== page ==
2)Export Map from “Instant Yield Map” as a comma delimited text file.

3) Import the text file into a Statistical Package. A histogram is generated (Figure 2) and any outliers removed. The data is checked for normality and header means are matched. Figure 3 is a histogram of the cleaned data. The cleaned data is re-saved as a text file.

1: Histogram of raw yield data.

2: Histogram of yield data with outliers removed and header means adjusted.

4) The data is then used to create a variogram in “Surfer” a grid based graphics program. Figure 4 shows the variogram and model for the year 2000 yield data. Most yield data models are based on power functions.

4: Variogram and model of year 2000 yield data from paddock “S”.

5) Kriging is then carried out using the model generated in the previous step. There are five other gridding methods available in “Surfer”, Nearest Neighbour, Natural Neighbour, Inverse Distance and Modified Shepard’s Method. Kriging is used because of its power when working with damaged data.

6) The grid file is blanked and mapped in “Surfer” as done in Figure 5. Blanking gives values in the grid that lie outside the paddock boundaries a constant low value. The grid file is then saved as a txt file.

7) Steps 1-6 are repeated for each years data

8) The gridded data is imported back into the statistical package . Any blanked points are

5: Map of Kriged data in “Surfer”.

removed. The remaining data is combined with yield data from different years. EM and elevation data is added if available. Table 1 shows the file layout in the statistical package.

9) Each column of yield data is divided by the 99.5% quantile to generate an index between 0 and 1. The index values are averaged across time.

Table 1: Table of data is Stat package.

Figure 6: Map of index values in “Instant Survey”.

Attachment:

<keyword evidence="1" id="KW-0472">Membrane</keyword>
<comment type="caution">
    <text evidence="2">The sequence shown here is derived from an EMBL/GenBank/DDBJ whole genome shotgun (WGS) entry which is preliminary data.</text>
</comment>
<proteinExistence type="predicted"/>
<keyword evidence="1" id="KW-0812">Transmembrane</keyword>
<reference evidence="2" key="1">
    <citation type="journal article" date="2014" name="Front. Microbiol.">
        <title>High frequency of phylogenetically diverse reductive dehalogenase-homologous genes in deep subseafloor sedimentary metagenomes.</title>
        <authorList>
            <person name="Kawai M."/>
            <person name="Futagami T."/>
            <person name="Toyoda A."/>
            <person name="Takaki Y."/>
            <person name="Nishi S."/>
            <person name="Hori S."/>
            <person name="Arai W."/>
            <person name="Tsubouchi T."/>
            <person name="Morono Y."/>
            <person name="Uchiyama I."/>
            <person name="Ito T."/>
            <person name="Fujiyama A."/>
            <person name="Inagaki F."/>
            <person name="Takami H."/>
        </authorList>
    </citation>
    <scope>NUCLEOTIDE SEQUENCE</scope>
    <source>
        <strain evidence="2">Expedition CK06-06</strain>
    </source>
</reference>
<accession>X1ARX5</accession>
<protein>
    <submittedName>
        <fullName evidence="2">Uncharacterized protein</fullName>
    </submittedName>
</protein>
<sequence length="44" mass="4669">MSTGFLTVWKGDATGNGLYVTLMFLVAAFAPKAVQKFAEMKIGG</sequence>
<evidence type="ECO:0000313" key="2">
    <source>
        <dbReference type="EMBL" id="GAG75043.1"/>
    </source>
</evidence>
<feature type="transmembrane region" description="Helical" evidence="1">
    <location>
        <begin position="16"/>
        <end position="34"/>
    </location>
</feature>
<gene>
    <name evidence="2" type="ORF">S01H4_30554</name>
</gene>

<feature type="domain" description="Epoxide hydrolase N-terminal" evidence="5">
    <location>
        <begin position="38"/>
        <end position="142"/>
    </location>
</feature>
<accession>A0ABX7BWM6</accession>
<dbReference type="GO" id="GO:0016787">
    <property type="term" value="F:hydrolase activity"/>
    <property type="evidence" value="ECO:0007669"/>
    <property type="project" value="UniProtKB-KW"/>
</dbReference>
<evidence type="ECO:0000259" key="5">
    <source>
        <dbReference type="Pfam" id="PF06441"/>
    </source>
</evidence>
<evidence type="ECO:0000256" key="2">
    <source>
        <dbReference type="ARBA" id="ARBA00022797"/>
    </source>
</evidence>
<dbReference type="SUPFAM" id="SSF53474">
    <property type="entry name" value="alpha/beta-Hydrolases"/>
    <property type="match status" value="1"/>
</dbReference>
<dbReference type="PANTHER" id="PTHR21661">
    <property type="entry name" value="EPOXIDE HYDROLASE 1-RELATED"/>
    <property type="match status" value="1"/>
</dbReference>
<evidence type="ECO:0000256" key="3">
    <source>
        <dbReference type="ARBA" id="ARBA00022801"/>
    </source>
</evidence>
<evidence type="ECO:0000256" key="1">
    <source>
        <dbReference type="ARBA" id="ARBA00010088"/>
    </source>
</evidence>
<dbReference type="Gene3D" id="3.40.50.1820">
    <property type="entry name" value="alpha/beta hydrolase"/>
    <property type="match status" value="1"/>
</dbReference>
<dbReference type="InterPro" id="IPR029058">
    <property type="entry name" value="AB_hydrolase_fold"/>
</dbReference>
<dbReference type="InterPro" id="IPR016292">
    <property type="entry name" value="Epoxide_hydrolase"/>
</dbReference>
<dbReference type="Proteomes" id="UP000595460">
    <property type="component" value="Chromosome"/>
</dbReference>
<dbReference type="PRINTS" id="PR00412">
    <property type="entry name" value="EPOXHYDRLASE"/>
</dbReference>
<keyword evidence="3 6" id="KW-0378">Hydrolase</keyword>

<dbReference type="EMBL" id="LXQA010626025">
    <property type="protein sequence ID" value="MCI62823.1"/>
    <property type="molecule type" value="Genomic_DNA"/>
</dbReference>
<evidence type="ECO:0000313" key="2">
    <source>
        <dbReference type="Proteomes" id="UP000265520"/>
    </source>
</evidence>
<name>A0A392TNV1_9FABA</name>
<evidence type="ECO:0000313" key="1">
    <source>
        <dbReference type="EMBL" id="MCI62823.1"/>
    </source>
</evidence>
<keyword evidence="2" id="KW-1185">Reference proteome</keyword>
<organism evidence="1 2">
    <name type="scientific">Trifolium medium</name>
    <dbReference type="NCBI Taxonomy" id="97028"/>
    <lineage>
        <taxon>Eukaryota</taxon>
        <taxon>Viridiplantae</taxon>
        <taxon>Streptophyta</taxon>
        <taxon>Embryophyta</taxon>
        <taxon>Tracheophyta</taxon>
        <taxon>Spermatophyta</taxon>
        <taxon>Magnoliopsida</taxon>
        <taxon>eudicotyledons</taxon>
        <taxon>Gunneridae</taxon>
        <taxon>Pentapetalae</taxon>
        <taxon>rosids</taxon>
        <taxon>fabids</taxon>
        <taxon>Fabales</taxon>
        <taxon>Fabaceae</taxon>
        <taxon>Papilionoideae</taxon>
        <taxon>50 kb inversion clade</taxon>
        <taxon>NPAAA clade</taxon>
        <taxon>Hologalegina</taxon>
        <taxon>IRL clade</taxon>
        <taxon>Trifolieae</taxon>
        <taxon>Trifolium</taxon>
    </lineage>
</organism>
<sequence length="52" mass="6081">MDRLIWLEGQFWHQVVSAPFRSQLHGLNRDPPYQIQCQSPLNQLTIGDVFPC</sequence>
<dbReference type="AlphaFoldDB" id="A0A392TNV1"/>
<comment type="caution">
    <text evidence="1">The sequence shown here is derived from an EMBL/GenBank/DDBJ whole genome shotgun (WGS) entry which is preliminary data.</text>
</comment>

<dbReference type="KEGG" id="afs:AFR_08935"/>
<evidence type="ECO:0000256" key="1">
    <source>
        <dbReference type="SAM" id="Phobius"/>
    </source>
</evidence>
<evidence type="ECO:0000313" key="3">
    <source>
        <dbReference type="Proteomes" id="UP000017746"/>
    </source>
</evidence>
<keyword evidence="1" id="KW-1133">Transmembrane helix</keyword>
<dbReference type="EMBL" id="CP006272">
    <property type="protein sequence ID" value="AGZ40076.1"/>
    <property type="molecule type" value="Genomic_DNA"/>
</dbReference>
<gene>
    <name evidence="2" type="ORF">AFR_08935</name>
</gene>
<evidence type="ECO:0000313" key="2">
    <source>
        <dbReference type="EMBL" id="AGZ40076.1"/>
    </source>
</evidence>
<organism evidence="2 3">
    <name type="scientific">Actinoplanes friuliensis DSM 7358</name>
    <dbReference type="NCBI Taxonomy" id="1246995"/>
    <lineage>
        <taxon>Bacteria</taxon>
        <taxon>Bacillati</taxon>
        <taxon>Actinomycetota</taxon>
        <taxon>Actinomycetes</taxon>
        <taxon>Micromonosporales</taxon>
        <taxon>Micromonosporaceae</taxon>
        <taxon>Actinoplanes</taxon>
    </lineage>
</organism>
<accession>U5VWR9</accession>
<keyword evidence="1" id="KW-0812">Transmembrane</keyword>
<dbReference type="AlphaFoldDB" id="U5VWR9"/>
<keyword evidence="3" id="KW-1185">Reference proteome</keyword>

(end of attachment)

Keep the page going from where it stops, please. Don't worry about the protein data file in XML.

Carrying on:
10) The index average is then saved as a text file in a format that can be imported and mapped in “Instant Survey” as done in Figure 6. Once mapped a drawing layer is overlayed as shown in Figure 7. The drawing layer includes zones and soil sampling points. The soil sampling points for paddock “S” do not fall within the different zones. That is because these soil test points were decided upon before the harvest 2000. There positioning was based on previous yield maps and in particular the EM map of the paddock. The drawing layer is converted to a mif file and downloaded to a hand held PC running “Pocket Survey”.The map is saved as an “Instant Survey” ald file. .

10) In the field samples are taken by driving to the map sample point and then walking around the vehicle, taking approximately thirty cores. These cores are batched and then tested by the “Incitec Lab” in Brisbane. The soil test results for paddock “S” are displayed in Table 2.

11) The index map is imported into the “Instant Application Map” software package supplied with “Case Corporations” Concord Air Seeder. Management zones are redefined using the map and soil test results. Steps are taken to ameliorate soil problems such as acidity, sodicity, magcity and trace element deficiencies. Paddock “S” was uniformly acid so 2.5t/ha of lime was applied.